• The QRS complexes of beats #3, 7, 12 and 16 are all somewhat smaller in amplitude than the other QRS complexes. I suspect the reason for this, is aberrant conduction that is facilitated by the Ashman phenomenon — since each of these beats manifest a relatively short coupling interval — and — each of these beats follow a relatively longer preceding R-R interval (For detailed explanation of the Ashman Phenomenon — See ECG Blog #70).


  • NOTE: For a Summary of KEY points related to MATSee Figure-3 below.


Additional Relevant ECG Blog Posts to Today’s Case: 

  • ECG Blog #65 — for an example of MAT in a patient with chronic pulmonary disease (plus more on the differential diagnosis of MAT).
  • ECG Blog #200 — for an example of Wandering Atrial Pacemaker.

I link to 2 additional illustrative Cases taken from Dr. Smith’s ECG Blog. For each of these posts — Please scroll down to the bottom of the page to see My Comment. These cases provide insight to assessment for MAT:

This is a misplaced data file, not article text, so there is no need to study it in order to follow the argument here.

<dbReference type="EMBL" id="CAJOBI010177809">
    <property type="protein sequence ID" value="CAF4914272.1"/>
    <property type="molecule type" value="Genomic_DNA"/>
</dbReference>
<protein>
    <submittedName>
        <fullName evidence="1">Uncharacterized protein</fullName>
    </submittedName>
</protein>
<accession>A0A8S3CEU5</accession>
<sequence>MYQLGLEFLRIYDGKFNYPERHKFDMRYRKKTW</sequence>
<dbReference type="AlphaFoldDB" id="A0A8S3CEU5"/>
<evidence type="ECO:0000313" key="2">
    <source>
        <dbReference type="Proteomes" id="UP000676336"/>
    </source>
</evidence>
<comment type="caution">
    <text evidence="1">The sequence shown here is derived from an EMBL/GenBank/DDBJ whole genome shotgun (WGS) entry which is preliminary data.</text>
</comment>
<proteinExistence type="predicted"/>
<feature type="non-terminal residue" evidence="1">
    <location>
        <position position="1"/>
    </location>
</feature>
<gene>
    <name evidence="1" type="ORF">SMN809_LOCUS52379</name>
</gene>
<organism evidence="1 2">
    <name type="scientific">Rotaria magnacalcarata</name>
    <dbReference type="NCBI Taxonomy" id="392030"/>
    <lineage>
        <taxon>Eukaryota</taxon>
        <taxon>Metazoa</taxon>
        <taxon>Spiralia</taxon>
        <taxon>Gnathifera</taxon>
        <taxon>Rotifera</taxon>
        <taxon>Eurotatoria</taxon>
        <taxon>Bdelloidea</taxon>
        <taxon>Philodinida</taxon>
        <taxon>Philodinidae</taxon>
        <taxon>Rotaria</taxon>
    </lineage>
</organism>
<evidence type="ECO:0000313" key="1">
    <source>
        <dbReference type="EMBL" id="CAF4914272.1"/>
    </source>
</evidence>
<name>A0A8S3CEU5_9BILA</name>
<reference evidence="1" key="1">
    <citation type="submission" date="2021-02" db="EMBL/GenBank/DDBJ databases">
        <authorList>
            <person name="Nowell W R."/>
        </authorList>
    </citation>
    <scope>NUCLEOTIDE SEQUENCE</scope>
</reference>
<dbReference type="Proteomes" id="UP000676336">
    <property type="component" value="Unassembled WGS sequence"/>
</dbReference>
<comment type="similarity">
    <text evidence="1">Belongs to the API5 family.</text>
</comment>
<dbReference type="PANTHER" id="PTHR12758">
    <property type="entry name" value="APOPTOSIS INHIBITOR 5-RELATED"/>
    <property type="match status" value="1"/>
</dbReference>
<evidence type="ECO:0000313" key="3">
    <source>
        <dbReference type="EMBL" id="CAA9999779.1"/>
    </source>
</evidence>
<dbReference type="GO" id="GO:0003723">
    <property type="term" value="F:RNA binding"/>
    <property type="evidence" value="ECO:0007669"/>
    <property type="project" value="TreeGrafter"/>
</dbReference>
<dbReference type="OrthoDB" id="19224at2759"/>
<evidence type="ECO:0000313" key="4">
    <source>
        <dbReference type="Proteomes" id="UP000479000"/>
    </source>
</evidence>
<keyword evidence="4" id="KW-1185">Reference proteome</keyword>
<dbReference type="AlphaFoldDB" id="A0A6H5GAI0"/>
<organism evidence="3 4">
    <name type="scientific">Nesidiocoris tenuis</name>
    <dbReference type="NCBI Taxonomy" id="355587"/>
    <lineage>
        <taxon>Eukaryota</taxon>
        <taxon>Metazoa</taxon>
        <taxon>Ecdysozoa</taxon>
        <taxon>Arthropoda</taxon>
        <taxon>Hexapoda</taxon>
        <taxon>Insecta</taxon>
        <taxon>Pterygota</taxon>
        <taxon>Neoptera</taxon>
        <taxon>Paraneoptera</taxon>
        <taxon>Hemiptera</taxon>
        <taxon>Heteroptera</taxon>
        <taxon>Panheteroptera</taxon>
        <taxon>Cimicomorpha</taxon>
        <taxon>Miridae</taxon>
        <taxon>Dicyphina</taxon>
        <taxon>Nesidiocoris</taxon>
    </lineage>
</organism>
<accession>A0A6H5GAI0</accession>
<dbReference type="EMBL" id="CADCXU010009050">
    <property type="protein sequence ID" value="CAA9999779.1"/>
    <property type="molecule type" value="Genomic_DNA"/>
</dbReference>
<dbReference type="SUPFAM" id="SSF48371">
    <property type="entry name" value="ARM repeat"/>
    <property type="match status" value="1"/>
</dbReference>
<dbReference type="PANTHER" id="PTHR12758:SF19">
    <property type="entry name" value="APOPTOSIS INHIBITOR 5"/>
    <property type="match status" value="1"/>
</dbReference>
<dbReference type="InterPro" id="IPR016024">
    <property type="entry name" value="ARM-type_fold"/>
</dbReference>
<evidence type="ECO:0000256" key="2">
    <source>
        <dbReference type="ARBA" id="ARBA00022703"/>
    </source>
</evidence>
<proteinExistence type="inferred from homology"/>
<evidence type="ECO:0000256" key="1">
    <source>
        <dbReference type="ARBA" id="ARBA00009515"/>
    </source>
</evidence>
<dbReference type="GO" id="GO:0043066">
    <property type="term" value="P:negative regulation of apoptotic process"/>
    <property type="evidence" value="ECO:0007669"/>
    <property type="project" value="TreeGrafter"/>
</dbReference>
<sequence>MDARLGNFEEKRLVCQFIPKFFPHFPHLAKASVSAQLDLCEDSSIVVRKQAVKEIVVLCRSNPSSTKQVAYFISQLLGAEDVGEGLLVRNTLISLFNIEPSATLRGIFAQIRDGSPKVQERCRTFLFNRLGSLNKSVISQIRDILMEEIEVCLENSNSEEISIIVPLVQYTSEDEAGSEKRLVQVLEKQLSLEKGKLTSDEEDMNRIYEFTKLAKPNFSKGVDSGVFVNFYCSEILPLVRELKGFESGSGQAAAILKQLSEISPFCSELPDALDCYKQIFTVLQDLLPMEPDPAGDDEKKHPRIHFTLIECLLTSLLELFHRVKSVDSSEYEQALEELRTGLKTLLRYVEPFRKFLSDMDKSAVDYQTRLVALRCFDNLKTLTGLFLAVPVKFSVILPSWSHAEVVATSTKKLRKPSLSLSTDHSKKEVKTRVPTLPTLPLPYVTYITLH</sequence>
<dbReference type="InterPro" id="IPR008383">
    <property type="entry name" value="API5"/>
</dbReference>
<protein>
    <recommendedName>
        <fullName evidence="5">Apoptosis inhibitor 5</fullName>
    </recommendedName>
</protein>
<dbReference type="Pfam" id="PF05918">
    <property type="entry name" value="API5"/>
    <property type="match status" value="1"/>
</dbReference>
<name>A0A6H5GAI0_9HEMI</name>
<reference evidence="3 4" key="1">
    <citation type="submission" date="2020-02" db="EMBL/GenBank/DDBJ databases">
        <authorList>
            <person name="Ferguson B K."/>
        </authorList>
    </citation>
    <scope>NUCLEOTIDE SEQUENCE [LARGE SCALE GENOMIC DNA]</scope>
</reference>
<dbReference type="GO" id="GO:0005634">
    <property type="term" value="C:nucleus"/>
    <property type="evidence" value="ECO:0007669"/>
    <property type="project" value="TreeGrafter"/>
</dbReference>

• The January 5, 2020 post in Dr. Smith’s ECG Blog — for an example of MAT.
  • The September 30, 2019 post in Dr. Smith’s ECG Blog — for an example of “MAT”, but without the tachycardia ...


Figure-3: Summary of KEY points related to MAT.


  1. Excellent. Thank you. I thought that a WAP tends to be regular unlike a MAT.

    1. @ Polly — Wandering Pacemaker will tend to be more regular than the obviously irregularly irregular rhythm of MAT — but there CAN be variation in the rhythm. Please see ECG Blog #200 ( — which suggests a probable wandering pacemaker that is NOT regular — :)